This is without doubt one of the most famous racing cars of all time. The Volvo 850 BTCC car was the first factory-entered racing estate car and it made its debut at Thruxton in April 1994.

Volvo V40 – 1995

History of Volvo estates

The V40 – mechanically identical to the S40 – arrived in 1995. Not to be confused with the current Volvo V40, this was a compact estate car built at the Nedcar factory in the Netherlands. The S40/V40 was actually based on the same platform as the Mitsubishi Carisma, meaning it is also related to the Proton Impian.

Volvo 850R –1996

History of Volvo estates

When it was launched in 1996, the 246hp 850R was the fastest and most powerful Volvo ever produced. Unlike the 850 T5-R, the 850R was not a limited-edition model and it is thought that between 5,000 and 7,000 were actually built. A future classic in the making.

Volvo V70 – 1996

History of Volvo estates

In 1996, the Volvo 850 seamlessly morphed into the V70, retaining its now familiar near-vertical tailgate. It may have been based on the 850, but the V70 spawned a few rather special editions…

Volvo V70 XC – 1997

History of Volvo estates

In 1997, Volvo introduced the X70 XC, which would later become the XC70. Alongside Audi and its Allroad model, Volvo pioneered the premium 4×4 estate car segment, combining the on-road dynamics of an estate with the off-road capabilities of an SUV.

Volvo V70R – 1997

History of Volvo estates
The V70 XC was developed off the back of the all-wheel-drive Volvo V70R. Up to 300hp was available, depending on the model year, with AWD tech successfully managing to harness the potential of that glorious five-cylinder engine. The 90s was a golden decade for fast Volvo wagons.

Volvo V90 – 1997

History of Volvo estates

Although it featured some new interior and exterior colours, the original V90 of 1997 was little more than a badge-engineering exercise, designed to bring the 960 in line with the new model-name strategy. Just over 9,000 of these six-cylinder estate cars were built between 1997 and 1998.

Volvo PCC2 – 2001

History of Volvo estates

Could this be the best looking Volvo estate car never built? The PCC2 – or Performance Concept Car 2 – was introduced at the 2001 Frankfurt Motor Show and featured a 300hp five-cylinder engine and a trick suspension system. The V70-based concept was finished in Laser Blue.

Volvo ACC 2 – 2002

History of Volvo estates

Another year, another concept car. According to Volvo, the Adventure Concept Car 2 (ACC 2) provided a “glimpse into the future of extreme winter transportation” and featured studded tyres and GPS-controlled headlights, which would automatically adjust for left- or right-hand-drive traffic conditions. The interior was said to be inspired by the Swedish Ice Hotel and the Swiss Army Knife.

Volvo V50 – 2003

History of Volvo estates

The V50 was the replacement for the V40 and it shared its platform with the Ford Focus and the Mazda 3. Highlights included the availability of all-wheel drive and a five-cylinder 2.5-litre engine. It also featured Volvo’s signature ‘floating console’ centre stack.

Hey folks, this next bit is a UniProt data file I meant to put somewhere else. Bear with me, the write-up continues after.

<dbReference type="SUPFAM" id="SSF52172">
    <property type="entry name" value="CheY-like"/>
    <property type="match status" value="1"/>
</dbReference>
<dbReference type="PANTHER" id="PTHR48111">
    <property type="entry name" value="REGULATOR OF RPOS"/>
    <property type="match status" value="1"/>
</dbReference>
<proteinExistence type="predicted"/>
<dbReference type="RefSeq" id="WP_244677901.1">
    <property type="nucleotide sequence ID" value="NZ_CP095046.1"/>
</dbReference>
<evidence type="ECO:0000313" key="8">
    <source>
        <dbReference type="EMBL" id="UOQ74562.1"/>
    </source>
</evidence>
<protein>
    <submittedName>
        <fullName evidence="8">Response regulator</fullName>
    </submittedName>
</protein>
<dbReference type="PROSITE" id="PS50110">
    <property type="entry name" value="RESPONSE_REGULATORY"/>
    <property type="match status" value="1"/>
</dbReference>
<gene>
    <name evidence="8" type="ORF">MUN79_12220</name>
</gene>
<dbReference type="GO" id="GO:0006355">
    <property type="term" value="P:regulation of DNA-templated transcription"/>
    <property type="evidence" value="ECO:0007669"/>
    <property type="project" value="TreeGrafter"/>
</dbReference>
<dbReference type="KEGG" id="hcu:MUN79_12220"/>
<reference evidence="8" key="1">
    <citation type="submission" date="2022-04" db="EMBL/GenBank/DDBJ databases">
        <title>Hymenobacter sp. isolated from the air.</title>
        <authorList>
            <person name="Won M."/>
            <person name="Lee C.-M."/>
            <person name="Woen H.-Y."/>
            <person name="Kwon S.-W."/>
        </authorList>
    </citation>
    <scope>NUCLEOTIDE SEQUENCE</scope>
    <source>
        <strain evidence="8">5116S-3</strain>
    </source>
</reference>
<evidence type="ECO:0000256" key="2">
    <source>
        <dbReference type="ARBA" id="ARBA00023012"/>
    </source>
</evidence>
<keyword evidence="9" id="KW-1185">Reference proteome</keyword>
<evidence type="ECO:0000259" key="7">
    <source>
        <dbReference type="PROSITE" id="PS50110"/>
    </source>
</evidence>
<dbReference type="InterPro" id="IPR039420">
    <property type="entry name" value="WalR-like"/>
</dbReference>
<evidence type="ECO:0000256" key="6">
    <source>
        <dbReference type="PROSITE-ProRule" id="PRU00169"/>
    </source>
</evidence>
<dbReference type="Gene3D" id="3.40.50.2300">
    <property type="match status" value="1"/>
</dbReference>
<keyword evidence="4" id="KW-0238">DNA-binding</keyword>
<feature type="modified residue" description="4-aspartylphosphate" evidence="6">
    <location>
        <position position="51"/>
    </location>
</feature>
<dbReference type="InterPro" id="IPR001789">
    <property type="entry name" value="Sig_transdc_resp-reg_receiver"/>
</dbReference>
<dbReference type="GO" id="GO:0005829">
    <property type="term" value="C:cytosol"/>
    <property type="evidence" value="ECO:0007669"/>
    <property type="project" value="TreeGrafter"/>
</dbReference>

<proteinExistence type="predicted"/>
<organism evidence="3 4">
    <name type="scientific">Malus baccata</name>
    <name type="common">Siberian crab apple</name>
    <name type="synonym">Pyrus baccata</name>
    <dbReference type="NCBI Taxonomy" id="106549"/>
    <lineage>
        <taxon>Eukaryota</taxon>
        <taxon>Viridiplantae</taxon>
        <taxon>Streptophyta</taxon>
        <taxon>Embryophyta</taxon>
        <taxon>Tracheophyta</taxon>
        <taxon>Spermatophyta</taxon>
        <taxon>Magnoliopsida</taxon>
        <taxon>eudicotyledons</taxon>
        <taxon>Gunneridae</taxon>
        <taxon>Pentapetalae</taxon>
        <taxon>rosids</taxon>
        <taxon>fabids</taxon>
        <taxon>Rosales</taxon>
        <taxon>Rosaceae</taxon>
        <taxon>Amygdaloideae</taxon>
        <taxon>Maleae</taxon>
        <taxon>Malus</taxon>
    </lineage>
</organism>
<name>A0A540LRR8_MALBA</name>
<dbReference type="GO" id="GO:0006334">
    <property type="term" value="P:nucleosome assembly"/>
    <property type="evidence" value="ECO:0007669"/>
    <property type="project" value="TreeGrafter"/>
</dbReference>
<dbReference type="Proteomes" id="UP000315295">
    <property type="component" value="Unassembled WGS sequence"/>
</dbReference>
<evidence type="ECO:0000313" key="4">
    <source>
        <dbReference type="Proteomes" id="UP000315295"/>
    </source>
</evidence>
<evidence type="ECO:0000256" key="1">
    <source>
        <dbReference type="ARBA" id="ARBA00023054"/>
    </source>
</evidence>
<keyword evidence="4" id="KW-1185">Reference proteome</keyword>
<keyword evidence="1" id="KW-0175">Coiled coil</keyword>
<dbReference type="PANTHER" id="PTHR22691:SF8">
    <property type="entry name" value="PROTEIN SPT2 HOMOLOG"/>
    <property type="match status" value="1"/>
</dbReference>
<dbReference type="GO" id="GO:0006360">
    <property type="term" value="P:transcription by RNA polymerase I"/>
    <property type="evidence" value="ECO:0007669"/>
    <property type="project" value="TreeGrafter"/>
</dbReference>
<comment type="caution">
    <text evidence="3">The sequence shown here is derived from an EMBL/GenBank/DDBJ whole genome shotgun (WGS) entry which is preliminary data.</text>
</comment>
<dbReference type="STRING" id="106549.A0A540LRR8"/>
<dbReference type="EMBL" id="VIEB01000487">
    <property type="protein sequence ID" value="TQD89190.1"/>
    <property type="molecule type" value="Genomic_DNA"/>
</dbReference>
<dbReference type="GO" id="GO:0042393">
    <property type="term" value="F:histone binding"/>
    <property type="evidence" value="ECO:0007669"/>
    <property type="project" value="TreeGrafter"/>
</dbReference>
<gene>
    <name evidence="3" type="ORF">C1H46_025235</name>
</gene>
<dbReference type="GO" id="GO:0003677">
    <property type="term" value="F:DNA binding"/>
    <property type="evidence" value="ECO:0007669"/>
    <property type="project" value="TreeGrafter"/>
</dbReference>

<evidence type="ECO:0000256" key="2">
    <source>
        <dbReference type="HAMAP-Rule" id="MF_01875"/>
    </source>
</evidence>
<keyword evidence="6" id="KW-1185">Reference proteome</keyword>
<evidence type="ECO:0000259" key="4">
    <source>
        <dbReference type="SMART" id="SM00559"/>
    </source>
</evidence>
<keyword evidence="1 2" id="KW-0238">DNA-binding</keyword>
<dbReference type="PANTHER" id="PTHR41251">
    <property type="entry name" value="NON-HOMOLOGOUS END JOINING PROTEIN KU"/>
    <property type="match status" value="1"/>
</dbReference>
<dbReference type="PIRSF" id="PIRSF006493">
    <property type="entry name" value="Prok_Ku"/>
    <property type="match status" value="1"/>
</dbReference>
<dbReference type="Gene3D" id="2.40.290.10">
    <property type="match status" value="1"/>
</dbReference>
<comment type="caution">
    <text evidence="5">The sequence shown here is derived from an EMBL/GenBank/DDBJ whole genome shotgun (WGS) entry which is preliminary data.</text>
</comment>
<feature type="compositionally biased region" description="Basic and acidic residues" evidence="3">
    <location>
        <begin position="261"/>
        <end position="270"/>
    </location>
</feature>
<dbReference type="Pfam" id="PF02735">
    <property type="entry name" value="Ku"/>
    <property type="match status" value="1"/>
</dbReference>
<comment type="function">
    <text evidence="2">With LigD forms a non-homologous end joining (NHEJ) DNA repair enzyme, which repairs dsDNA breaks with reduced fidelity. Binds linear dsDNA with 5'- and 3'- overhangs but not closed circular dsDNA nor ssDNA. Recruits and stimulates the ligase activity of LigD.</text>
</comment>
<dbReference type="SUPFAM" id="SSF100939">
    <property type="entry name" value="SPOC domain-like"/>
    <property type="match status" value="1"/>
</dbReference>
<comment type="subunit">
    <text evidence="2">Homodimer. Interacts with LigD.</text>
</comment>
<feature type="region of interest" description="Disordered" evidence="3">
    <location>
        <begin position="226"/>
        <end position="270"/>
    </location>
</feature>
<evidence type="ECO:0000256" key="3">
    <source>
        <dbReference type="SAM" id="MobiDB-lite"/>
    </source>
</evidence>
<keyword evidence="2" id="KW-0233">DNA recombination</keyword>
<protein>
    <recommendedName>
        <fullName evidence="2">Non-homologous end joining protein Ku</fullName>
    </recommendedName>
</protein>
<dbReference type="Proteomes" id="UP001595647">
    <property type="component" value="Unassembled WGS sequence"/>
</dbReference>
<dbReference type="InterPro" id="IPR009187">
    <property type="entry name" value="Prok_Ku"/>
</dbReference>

Volvo V50 SV Concept – 2004

History of Volvo estates

This was the first Volvo to be built by the firm’s Special Vehicle department in Gothenburg and it made its debut at the 2004 SEMA trade show in Las Vegas. It was designed to appeal to a younger audience, with its 2.5-litre engine developing an eye-watering 340hp. Other tweaks included a 12mm lower ride height, AP Racing brakes and race-bred Pirelli tyres.

Volvo XC70 AT Concept – 2005

History of Volvo estates

A year later, Volvo unveiled the XC70 AT Concept. It featured a 408hp 2.5-litre engine, a six-speed automatic transmission and – as is probably obvious from the photo – all-wheel drive. The air suspension could see the ride height increased by as much as eight inches compared with the standard XC70.

Volvo XC70 Surf Rescue Concept – 2007

History of Volvo estates

Inspired by the surf vehicles of the Californian coast, the XC70 Surf Rescue Concept was another SEMA show special. With its 20-inch wheels and 3.2-litre six-cylinder engine, this thing was perfect for would-be Pamela Andersons across the world. A neat idea, but if Volvo ruled the world, we doubt anyone would ever find themselves in danger on the beach.

Volvo V60 – 2011

History of Volvo estates

In many ways, the V60 flied in the face of Volvo’s estate car heritage, majoring on style and performance, as opposed to outright practicality. That said, with the V70, XC60 and XC90 in the range, you’d forgive Volvo for introducing what was essentially an alternative to a large hatchback.

Volvo V60 Plug-in Hybrid – 2013

History of Volvo estates

This was the world’s first diesel plug-in hybrid, combining 48g/km of CO2 with a claimed 155.2mpg. The combination of a 215hp five-cylinder diesel engine and a 70hp electric motor earned it the right to wear a D6 badge.

Volvo V60 Polestar – 2014

History of Volvo estates

This was Volvo at its bonkers best. The V60 Polestar felt like an old-school performance wagon, lost in a new era for Volvo. But don’t let that put you off, because the combination of a 3.0-litre straight six engine and all-wheel drive made it one of the best all-weather wagons on the market.

Volvo Concept Estate – 2014

History of Volvo estates

Before it launched the all-new XC90, Volvo teased us with three glorious concepts. In our humble opinion, the Concept Estate was the best of the trio. A shooting brake finished in brown and blessed with a delightful interior – what’s not to like? Aside from the fact it was only a concept.

Volvo V60 Cross Country – 2015

History of Volvo estates